The guy sitting beside me isn’t real, if you’re wondering. He’s fake. Lacking soul. Kind of like the rest of the place.

Forum 8

Forum 1

Forum 2

Forum corridor

Forum hall

Forum 4

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Forum 5

 

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A Beautiful Area And An Old Habs Draft Pick

We’re sitting in our friends’ amazing house built on fifty acres of bushland near Peterborough, and after working our way through the Toronto area, this is about as serene as it gets.

I read a few years ago that Hwy 401 from Oakville to Whitby is the busiest stretch of highway in North America and I believe it. And this from someone who was stuck in traffic on L.A. freeways.

Central Ontario gets a bad rap from those who’ve never been or once rushed through. It can be stunningly beautiful. Turning off the main highway and making our way along country roads was a sensational experience. I’d almost forgotten how nice central Ontario is after spending so many years near mountains and beside the ocean.

Although I’ve never been to Ireland, I think it probably looks like this. Nice rolling hills, full of green fields and old barns. A few leprechauns now and again.

Maybe I don’t have to go to Ireland now. I’ll just visit the Peterborough area from time to time and bring some Guinness.

I think every part of Canada has its own big-time beauty, and around here is definitely no exception.

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My friend Mike Mohun, who grew up in Orillia the same time as me, sent me a great article from the Orillia Packet and Times about John French, a guy I played hockey and baseball with when I was a kid, and someone I’ve mentioned several times here.

I often played on the same line as John, he was way better than me and everybody else, and he was our catcher when our peewee baseball team rolled over all challengers.

John was drafted by the Montreal Canadiens and in training camp played on the same line as Jean Beliveau and Yvan Cournoyer. He also roomed with Ken Dryden.

A really interesting piece, and can be seen here – Little Guy Made It To The Bigs

I just don’t remember him as being little.

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Luci doesn’t know it yet but in awhile, she’s going for her first Harley ride. I can’t wait to see this. My Luci, on the back of a Harley, roaring down the road. Biker chick.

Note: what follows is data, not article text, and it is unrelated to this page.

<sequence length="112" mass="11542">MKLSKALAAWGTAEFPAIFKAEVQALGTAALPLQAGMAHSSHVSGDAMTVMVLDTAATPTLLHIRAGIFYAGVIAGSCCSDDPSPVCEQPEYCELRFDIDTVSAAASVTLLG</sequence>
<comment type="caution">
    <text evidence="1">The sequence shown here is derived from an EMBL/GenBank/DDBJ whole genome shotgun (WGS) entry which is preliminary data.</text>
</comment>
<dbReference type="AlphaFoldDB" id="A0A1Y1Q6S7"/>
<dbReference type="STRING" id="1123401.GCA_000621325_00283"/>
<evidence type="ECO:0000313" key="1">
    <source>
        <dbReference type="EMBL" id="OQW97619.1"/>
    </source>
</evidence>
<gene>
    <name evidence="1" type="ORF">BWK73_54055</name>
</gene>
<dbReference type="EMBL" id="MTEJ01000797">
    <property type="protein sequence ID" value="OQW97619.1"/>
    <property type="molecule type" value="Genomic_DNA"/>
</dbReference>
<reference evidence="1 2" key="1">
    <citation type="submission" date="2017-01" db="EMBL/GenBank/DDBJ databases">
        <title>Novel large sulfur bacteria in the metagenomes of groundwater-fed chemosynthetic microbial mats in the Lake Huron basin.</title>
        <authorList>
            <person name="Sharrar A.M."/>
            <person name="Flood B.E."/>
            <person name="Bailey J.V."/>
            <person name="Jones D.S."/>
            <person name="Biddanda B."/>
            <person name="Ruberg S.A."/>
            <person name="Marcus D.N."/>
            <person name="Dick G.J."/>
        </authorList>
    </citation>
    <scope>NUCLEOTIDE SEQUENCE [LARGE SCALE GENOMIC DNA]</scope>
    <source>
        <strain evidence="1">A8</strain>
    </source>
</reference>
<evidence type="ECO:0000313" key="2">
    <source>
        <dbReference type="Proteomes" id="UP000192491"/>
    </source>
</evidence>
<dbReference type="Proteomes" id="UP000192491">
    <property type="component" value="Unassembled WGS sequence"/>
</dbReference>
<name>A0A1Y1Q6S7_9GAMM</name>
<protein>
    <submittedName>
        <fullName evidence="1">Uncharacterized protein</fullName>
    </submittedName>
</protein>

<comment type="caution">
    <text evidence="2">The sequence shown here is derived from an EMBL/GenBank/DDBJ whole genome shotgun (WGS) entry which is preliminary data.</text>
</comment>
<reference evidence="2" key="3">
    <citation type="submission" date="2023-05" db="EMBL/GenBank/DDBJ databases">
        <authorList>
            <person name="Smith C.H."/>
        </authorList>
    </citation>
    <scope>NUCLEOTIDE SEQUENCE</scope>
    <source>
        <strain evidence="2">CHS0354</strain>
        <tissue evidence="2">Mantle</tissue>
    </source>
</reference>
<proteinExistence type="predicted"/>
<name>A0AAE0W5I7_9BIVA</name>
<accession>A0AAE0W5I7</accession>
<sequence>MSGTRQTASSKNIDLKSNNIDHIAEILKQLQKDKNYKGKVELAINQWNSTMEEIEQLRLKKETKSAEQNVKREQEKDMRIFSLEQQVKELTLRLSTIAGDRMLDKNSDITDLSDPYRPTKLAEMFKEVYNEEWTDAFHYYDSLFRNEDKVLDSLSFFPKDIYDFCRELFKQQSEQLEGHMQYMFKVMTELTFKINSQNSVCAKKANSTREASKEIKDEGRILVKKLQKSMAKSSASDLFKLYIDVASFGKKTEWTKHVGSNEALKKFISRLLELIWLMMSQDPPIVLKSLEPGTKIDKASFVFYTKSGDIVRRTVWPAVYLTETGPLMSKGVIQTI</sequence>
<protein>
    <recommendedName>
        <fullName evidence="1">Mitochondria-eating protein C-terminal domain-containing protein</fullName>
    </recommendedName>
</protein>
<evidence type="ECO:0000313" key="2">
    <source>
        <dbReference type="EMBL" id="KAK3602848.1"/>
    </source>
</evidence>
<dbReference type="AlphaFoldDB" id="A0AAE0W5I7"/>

A Night At A Fan Club

In going through some papers last night in the basement, I found something I’d written in 1992. I’m not sure why I’d written it, but anyway…

The first page talks about how I grew up to be a Montreal Canadiens fan living in Orillia, a city thick with Leafs fans, but I won’t bother with that part here.

After that I went into being in Russia in 1991 and spending an evening with members of the Russian Montreal Canadiens Fan Club, where no one spoke English except for one guy, Konstantin Krylov, who presently is a scout for the Anaheim Ducks.

At that time it was during the fall of the Soviet Union, and up until then, Russians had had very little contact with foreigners from the west. It was almost unheard of that westerners would spend any time at all in a Russian’s home, so it was all new, for both sides.

But I was lucky. I lived with a Russian family in St. Petersburg several times over the years, for short periods, and I still feel very fortunate for the experience.

I’m beginning halfway through my piece, when I went to a meeting at the apartment of the president of the fan club, Alexander Varnovsky

“Anatoly brought me by streetcar to Alexander’s apartment building in the heart of Leningrad. As we approached the old six-story building nestled beside a children’s playground off a main downtown street, Anatoly pointed upwards to the president’s place. There, in the window, thousands of miles from home, in such a mysterious country, was a giant Montreal Canadiens crest. And beside it, Alexander and several of his friends waved and smiled and motioned to us to come up.

Hockey Night in Leningrad, without the television.

That evening at the Fan Club was without doubt one of the most enjoyable and interesting few hours I’ve ever spent. I could sense a feeling that I was truly welcome, and they seemed happy that they were able to get some Canadian impressions of the NHL, and of course their beloved Montreal Canadiens.

Alexander’s apartment looked like many hockey fans’ apartments, although it was very small. The walls were alive with Habs’ team photos from different years, and photos of Lafleur and Cournoyer and Beliveau and Carbonneau, among others, smiled down. Sasha had written many times to Habs public relations director Claude Mouton, and Mr. Mouton had graciously answered many of his letters and sent hats and pennants etc. All of Mouton’s letters were proudly displayed.